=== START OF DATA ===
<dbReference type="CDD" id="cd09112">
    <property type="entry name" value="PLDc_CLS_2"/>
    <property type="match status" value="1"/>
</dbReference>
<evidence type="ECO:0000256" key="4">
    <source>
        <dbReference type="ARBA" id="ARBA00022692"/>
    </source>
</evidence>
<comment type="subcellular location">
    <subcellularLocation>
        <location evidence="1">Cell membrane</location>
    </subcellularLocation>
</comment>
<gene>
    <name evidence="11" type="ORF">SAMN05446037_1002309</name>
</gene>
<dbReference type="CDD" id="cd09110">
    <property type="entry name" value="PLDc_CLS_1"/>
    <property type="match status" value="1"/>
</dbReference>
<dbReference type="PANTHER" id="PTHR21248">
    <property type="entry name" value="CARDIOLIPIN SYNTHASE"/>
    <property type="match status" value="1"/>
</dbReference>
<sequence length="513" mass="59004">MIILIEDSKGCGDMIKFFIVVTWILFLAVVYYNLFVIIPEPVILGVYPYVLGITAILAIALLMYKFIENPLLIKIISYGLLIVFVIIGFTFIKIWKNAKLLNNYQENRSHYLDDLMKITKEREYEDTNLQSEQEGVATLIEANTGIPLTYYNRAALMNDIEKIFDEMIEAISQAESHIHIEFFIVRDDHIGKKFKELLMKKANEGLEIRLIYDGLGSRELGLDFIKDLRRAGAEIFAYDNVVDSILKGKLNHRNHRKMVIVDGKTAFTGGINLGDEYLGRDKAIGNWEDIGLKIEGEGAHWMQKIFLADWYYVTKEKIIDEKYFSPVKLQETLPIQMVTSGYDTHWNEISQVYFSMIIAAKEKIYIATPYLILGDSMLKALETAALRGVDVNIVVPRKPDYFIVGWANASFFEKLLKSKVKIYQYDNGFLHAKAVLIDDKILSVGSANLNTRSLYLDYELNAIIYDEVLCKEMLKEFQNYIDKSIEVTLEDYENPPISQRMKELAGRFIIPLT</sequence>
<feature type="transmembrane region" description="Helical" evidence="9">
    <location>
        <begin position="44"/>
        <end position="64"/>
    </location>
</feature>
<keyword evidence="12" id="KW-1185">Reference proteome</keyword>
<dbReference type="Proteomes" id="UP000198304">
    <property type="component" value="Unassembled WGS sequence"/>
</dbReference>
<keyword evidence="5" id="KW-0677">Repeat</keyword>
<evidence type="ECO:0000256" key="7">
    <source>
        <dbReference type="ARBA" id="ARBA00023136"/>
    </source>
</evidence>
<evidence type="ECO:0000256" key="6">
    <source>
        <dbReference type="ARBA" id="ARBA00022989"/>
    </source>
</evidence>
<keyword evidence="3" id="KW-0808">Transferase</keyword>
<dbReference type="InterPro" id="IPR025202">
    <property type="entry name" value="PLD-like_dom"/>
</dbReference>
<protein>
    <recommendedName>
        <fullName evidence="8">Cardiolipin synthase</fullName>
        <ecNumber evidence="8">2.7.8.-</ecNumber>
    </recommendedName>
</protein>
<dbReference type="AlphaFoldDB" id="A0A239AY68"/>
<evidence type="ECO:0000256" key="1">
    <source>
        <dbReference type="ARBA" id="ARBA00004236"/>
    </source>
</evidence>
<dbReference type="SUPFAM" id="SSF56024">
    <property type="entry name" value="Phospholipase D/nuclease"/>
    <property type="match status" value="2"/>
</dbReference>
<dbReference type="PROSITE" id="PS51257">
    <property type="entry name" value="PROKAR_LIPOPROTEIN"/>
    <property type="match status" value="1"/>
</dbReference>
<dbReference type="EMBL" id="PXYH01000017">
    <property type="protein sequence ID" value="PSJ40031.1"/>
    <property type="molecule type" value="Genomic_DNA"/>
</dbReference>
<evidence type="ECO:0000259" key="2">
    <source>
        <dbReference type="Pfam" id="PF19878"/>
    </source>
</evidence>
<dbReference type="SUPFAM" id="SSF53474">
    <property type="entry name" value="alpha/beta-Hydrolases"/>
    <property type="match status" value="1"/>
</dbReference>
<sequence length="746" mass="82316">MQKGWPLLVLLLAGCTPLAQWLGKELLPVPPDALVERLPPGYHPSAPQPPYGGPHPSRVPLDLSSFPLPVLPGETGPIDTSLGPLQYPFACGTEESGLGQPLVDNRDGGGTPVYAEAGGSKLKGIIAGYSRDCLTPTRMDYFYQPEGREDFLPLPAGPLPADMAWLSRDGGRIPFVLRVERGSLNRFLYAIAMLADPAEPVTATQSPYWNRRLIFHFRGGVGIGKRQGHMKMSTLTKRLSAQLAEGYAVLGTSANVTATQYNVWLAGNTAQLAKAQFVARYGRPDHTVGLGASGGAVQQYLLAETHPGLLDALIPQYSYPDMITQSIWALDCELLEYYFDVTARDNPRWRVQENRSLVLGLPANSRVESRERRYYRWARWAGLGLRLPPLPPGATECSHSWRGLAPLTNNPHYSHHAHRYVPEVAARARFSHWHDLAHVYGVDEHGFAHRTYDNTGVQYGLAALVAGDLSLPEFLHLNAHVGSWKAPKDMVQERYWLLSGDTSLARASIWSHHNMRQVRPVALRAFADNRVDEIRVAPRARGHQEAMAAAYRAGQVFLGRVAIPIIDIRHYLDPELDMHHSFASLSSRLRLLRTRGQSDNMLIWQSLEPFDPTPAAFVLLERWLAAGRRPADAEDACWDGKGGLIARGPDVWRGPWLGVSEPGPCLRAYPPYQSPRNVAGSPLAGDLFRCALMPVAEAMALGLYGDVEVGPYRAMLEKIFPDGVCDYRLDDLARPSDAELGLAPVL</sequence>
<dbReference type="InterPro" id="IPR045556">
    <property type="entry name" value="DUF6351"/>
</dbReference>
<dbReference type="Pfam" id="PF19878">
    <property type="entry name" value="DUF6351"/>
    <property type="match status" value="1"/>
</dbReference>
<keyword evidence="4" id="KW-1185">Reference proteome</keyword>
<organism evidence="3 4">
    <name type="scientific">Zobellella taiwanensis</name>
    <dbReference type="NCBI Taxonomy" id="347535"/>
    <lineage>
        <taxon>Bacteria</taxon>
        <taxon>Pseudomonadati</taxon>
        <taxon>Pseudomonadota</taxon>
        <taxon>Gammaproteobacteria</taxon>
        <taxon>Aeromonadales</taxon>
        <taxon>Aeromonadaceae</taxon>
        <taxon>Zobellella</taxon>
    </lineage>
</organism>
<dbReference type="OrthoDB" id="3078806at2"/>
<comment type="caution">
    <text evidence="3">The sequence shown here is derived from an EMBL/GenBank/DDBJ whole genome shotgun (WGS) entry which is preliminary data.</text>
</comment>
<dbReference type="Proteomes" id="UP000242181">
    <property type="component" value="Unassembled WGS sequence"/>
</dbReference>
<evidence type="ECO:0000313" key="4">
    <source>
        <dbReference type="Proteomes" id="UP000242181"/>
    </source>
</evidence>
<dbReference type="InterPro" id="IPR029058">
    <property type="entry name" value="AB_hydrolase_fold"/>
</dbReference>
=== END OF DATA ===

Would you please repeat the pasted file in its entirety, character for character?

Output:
<dbReference type="CDD" id="cd09112">
    <property type="entry name" value="PLDc_CLS_2"/>
    <property type="match status" value="1"/>
</dbReference>
<evidence type="ECO:0000256" key="4">
    <source>
        <dbReference type="ARBA" id="ARBA00022692"/>
    </source>
</evidence>
<comment type="subcellular location">
    <subcellularLocation>
        <location evidence="1">Cell membrane</location>
    </subcellularLocation>
</comment>
<gene>
    <name evidence="11" type="ORF">SAMN05446037_1002309</name>
</gene>
<dbReference type="CDD" id="cd09110">
    <property type="entry name" value="PLDc_CLS_1"/>
    <property type="match status" value="1"/>
</dbReference>
<dbReference type="PANTHER" id="PTHR21248">
    <property type="entry name" value="CARDIOLIPIN SYNTHASE"/>
    <property type="match status" value="1"/>
</dbReference>
<sequence length="513" mass="59004">MIILIEDSKGCGDMIKFFIVVTWILFLAVVYYNLFVIIPEPVILGVYPYVLGITAILAIALLMYKFIENPLLIKIISYGLLIVFVIIGFTFIKIWKNAKLLNNYQENRSHYLDDLMKITKEREYEDTNLQSEQEGVATLIEANTGIPLTYYNRAALMNDIEKIFDEMIEAISQAESHIHIEFFIVRDDHIGKKFKELLMKKANEGLEIRLIYDGLGSRELGLDFIKDLRRAGAEIFAYDNVVDSILKGKLNHRNHRKMVIVDGKTAFTGGINLGDEYLGRDKAIGNWEDIGLKIEGEGAHWMQKIFLADWYYVTKEKIIDEKYFSPVKLQETLPIQMVTSGYDTHWNEISQVYFSMIIAAKEKIYIATPYLILGDSMLKALETAALRGVDVNIVVPRKPDYFIVGWANASFFEKLLKSKVKIYQYDNGFLHAKAVLIDDKILSVGSANLNTRSLYLDYELNAIIYDEVLCKEMLKEFQNYIDKSIEVTLEDYENPPISQRMKELAGRFIIPLT</sequence>
<feature type="transmembrane region" description="Helical" evidence="9">
    <location>
        <begin position="44"/>
        <end position="64"/>
    </location>
</feature>
<keyword evidence="12" id="KW-1185">Reference proteome</keyword>
<dbReference type="Proteomes" id="UP000198304">
    <property type="component" value="Unassembled WGS sequence"/>
</dbReference>
<keyword evidence="5" id="KW-0677">Repeat</keyword>
<evidence type="ECO:0000256" key="7">
    <source>
        <dbReference type="ARBA" id="ARBA00023136"/>
    </source>
</evidence>
<evidence type="ECO:0000256" key="6">
    <source>
        <dbReference type="ARBA" id="ARBA00022989"/>
    </source>
</evidence>
<keyword evidence="3" id="KW-0808">Transferase</keyword>
<dbReference type="InterPro" id="IPR025202">
    <property type="entry name" value="PLD-like_dom"/>
</dbReference>
<protein>
    <recommendedName>
        <fullName evidence="8">Cardiolipin synthase</fullName>
        <ecNumber evidence="8">2.7.8.-</ecNumber>
    </recommendedName>
</protein>
<dbReference type="AlphaFoldDB" id="A0A239AY68"/>
<evidence type="ECO:0000256" key="1">
    <source>
        <dbReference type="ARBA" id="ARBA00004236"/>
    </source>
</evidence>
<dbReference type="SUPFAM" id="SSF56024">
    <property type="entry name" value="Phospholipase D/nuclease"/>
    <property type="match status" value="2"/>
</dbReference>
<dbReference type="PROSITE" id="PS51257">
    <property type="entry name" value="PROKAR_LIPOPROTEIN"/>
    <property type="match status" value="1"/>
</dbReference>
<dbReference type="EMBL" id="PXYH01000017">
    <property type="protein sequence ID" value="PSJ40031.1"/>
    <property type="molecule type" value="Genomic_DNA"/>
</dbReference>
<evidence type="ECO:0000259" key="2">
    <source>
        <dbReference type="Pfam" id="PF19878"/>
    </source>
</evidence>
<dbReference type="SUPFAM" id="SSF53474">
    <property type="entry name" value="alpha/beta-Hydrolases"/>
    <property type="match status" value="1"/>
</dbReference>
<sequence length="746" mass="82316">MQKGWPLLVLLLAGCTPLAQWLGKELLPVPPDALVERLPPGYHPSAPQPPYGGPHPSRVPLDLSSFPLPVLPGETGPIDTSLGPLQYPFACGTEESGLGQPLVDNRDGGGTPVYAEAGGSKLKGIIAGYSRDCLTPTRMDYFYQPEGREDFLPLPAGPLPADMAWLSRDGGRIPFVLRVERGSLNRFLYAIAMLADPAEPVTATQSPYWNRRLIFHFRGGVGIGKRQGHMKMSTLTKRLSAQLAEGYAVLGTSANVTATQYNVWLAGNTAQLAKAQFVARYGRPDHTVGLGASGGAVQQYLLAETHPGLLDALIPQYSYPDMITQSIWALDCELLEYYFDVTARDNPRWRVQENRSLVLGLPANSRVESRERRYYRWARWAGLGLRLPPLPPGATECSHSWRGLAPLTNNPHYSHHAHRYVPEVAARARFSHWHDLAHVYGVDEHGFAHRTYDNTGVQYGLAALVAGDLSLPEFLHLNAHVGSWKAPKDMVQERYWLLSGDTSLARASIWSHHNMRQVRPVALRAFADNRVDEIRVAPRARGHQEAMAAAYRAGQVFLGRVAIPIIDIRHYLDPELDMHHSFASLSSRLRLLRTRGQSDNMLIWQSLEPFDPTPAAFVLLERWLAAGRRPADAEDACWDGKGGLIARGPDVWRGPWLGVSEPGPCLRAYPPYQSPRNVAGSPLAGDLFRCALMPVAEAMALGLYGDVEVGPYRAMLEKIFPDGVCDYRLDDLARPSDAELGLAPVL</sequence>
<dbReference type="InterPro" id="IPR045556">
    <property type="entry name" value="DUF6351"/>
</dbReference>
<dbReference type="Pfam" id="PF19878">
    <property type="entry name" value="DUF6351"/>
    <property type="match status" value="1"/>
</dbReference>
<keyword evidence="4" id="KW-1185">Reference proteome</keyword>
<organism evidence="3 4">
    <name type="scientific">Zobellella taiwanensis</name>
    <dbReference type="NCBI Taxonomy" id="347535"/>
    <lineage>
        <taxon>Bacteria</taxon>
        <taxon>Pseudomonadati</taxon>
        <taxon>Pseudomonadota</taxon>
        <taxon>Gammaproteobacteria</taxon>
        <taxon>Aeromonadales</taxon>
        <taxon>Aeromonadaceae</taxon>
        <taxon>Zobellella</taxon>
    </lineage>
</organism>
<dbReference type="OrthoDB" id="3078806at2"/>
<comment type="caution">
    <text evidence="3">The sequence shown here is derived from an EMBL/GenBank/DDBJ whole genome shotgun (WGS) entry which is preliminary data.</text>
</comment>
<dbReference type="Proteomes" id="UP000242181">
    <property type="component" value="Unassembled WGS sequence"/>
</dbReference>
<evidence type="ECO:0000313" key="4">
    <source>
        <dbReference type="Proteomes" id="UP000242181"/>
    </source>
</evidence>
<dbReference type="InterPro" id="IPR029058">
    <property type="entry name" value="AB_hydrolase_fold"/>
</dbReference>